Posted in: Health

Fat And Happy: Overweight Americans Say Their Weight Is ‘About Right’

A recent Gallup poll shows that Americans are fat. And they're ok with that.

The idea that every woman in American is desperately trying to lose weight is a total myth, according to a recent Gallup poll.

Despite two-thirds of Americans being overweight or obese, “the majority of Americans say their weights is ‘about right,’ as they have typically responded over the past 20 years. But the 60 percent who describe themselves as ‘about right’ is the highest Gallup has ever found.”

The Gallup report referred to this paradox as “weight denial.” While most Americans know they should lose some weight, when push come to shove (or run, or lift weights) everyone just settles in and figures “we’re fine as we are.”

And the fatter we get, the higher our “ideal weight” climbs. Men’s average ideal weight is up 14 pounds since Gallup first measured in 1990. Their actual weight is up 16 pounds. The ideal weight cited for women is up 11 pounds since the 1990 study, and actual weight is up 14 pounds. So not only are we getting fatter, our ideal selves are getting fat right along with us.

In other words, people have been saying they’ve wanted to lose about 10 to 15 pounds for the past two decades, even though their current weight keeps rising.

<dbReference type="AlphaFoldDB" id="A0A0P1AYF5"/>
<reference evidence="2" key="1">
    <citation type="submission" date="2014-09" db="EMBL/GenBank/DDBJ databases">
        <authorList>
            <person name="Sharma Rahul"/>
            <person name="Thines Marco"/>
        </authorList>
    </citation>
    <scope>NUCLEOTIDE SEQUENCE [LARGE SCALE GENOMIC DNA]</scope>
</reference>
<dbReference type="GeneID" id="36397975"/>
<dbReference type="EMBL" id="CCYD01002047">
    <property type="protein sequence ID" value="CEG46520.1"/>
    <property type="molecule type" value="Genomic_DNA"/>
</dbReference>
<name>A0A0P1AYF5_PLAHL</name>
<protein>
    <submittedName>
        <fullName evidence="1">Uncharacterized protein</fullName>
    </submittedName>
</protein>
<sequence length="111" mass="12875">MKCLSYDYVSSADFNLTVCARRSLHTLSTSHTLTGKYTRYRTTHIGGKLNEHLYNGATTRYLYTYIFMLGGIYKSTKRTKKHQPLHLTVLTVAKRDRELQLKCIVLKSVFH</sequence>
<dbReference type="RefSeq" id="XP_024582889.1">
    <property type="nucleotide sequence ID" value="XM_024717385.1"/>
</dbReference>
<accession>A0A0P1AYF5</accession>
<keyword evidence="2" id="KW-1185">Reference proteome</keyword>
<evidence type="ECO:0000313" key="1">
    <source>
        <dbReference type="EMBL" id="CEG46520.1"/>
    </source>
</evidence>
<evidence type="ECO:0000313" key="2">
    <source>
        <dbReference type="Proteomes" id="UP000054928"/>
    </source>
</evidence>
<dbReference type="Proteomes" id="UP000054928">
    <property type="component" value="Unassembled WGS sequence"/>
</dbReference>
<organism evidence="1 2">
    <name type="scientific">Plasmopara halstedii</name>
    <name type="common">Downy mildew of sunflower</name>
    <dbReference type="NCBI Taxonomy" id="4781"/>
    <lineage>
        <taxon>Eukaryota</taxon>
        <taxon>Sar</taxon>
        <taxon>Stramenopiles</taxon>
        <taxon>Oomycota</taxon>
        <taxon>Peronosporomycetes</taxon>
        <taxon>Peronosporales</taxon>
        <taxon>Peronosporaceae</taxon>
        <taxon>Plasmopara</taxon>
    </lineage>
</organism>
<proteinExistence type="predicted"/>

The recent Gallup poll found that the majority of men say they are at or below their ideal weight, along with about one-quarter of women. Only one-quarter of women said they were seriously trying to lose weight, which Gallup notes is “much lower than the percentage who are above their ideal weight or say they would like to lose weight.”

An important note about this survey is that subjects’ weight was self-reported, and not verified by doctors or scales. Since many people either lie about their weight, or take a guess, this could be a problem for the poll’s results. Nearly 40 percent of overweight women in a 2010 study believed themselves to be thinner than they actually were. In an additional rebuttal of the “women always think they’re fat” idea, only 16 percent of normal-weighted women in the study perceived themselves as overweight.

The bottom line is this. We are fat. And we’re ok with that, whether its healthy or not.

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